Washington, D.C. – Congresswoman Elise Stefanik, Congressman Paul Tonko (D-NY-20), and Congressman Antonio Delgado (D-NY-19) announced today they will be introducing a set of bills to enhance limousine safety in response to last year’s tragic accident in Schoharie, NY. The crash caused the death of 20 people, making it the deadliest transportation accident in the United States since 2009. This comprehensive package of legislation will close gaps in the law to ensure modified limousines meet federal safety standards, strengthen inspection requirements, and direct research to guide further updates to limousine safety regulations. Find a full explanation of the bills below. Senators Schumer and Gillibrand will be introducing companion legislation in the Senate.
“One year ago, tragedy struck Upstate New York when 20 lives were lost in a horrific auto accident,” said Congresswoman Stefanik. “While the investigation is still ongoing, NTSB’s recent recommendations make it clear that critical gaps in the federal standards are undermining the safety of passengers. Our proposal will close existing loopholes in the limousine safety standards and keep unsafe vehicles off our roads. I am looking forward to working with my New York colleagues on this comprehensive and bipartisan legislation to ensure such senseless tragedies never happen again.”
The SAFE Limos Act of 2019: Safety, Accountability, and Federal Enforcement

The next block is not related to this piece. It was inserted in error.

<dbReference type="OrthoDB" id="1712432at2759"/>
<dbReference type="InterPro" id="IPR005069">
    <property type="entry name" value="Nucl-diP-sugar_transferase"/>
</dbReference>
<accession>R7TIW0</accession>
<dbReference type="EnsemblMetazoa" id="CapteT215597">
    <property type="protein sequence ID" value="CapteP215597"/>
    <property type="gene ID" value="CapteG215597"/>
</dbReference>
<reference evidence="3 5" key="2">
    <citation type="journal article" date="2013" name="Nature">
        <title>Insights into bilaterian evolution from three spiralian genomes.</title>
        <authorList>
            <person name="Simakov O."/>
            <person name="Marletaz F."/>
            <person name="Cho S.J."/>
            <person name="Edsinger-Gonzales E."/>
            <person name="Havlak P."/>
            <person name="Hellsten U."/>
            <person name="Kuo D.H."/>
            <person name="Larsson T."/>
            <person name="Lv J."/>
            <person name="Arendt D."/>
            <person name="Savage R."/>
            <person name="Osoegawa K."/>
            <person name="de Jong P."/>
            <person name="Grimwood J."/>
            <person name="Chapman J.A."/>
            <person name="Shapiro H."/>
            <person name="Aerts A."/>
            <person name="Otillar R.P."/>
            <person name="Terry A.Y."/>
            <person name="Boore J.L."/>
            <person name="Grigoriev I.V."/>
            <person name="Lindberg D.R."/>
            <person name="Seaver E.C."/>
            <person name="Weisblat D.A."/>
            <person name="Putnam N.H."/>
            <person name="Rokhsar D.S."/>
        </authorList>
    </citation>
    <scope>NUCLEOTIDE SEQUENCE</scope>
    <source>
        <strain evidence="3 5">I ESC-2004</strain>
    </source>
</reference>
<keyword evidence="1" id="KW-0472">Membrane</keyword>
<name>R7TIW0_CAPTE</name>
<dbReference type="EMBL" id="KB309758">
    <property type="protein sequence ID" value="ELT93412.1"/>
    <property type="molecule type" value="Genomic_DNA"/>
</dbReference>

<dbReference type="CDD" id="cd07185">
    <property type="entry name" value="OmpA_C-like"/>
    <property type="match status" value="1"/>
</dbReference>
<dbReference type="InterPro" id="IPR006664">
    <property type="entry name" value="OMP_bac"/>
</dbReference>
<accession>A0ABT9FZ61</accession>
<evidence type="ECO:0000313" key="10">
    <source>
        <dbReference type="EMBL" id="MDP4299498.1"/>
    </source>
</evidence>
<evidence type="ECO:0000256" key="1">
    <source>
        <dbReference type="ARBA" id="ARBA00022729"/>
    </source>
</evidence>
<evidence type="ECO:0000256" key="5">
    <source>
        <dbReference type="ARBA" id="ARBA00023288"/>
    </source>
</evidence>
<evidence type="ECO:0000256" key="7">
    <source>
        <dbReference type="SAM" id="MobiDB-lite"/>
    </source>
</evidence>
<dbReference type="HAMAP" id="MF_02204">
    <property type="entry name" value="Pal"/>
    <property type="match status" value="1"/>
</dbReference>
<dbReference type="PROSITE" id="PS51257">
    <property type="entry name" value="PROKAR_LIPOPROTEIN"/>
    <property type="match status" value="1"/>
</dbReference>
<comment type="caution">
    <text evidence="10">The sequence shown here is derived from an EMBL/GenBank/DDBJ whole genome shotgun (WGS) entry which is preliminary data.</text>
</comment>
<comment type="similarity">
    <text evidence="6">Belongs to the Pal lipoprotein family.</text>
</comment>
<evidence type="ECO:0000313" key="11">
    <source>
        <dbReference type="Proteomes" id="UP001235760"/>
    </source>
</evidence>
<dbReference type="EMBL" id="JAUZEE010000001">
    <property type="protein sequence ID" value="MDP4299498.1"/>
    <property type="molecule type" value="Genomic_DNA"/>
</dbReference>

Safety Belt Standards for Limousines
Under current law, limousines with a gross vehicle weight rating greater than 8,500 pounds are not required to have lap shoulder belts for every seating position. The SAFE Limos Act will require each new limousine to have lap and shoulder belts that meet minimum safety requirements for each designated seating position.
Seating System Standards for Limousines
Limousines manufacturers are not required to meet minimum safety standards for seats, their attachment assemblies, and their installation to minimize the possibility of seats failing during a crash. The SAFE Limos Act will require each new limousine to meet safety requirements for seat strength and integrity.
Retrofit Assessment for Existing Limousines
The SAFE Limos Act will require the Secretary of Transportation to evaluate the feasibility of retrofitting existing limousines with lap and shoulder belts and seat systems that meet minimum safety requirements.
Safety Standards for Altering Used Vehicles into Limousines
The modern limousine market is made up of several independent manufacturers that purchase and modify new or used vehicles into limousines. Under current law, a limousine manufacturer that modifies a new vehicle into a limousine must certify that the altered vehicle still conforms will federal safety standards, such as side impact protections and roof crush resistance. Modifiers of used vehicles (i.e., vehicles that have been sold at least once, other than for resale), however, are not required to certify that their vehicles meet federal safety standards. The SAFE Limos Act requires limousine manufacturers altering used vehicles to certify that the limousine meets federal safety standards.
Limousine Compliance with Federal Safety Standards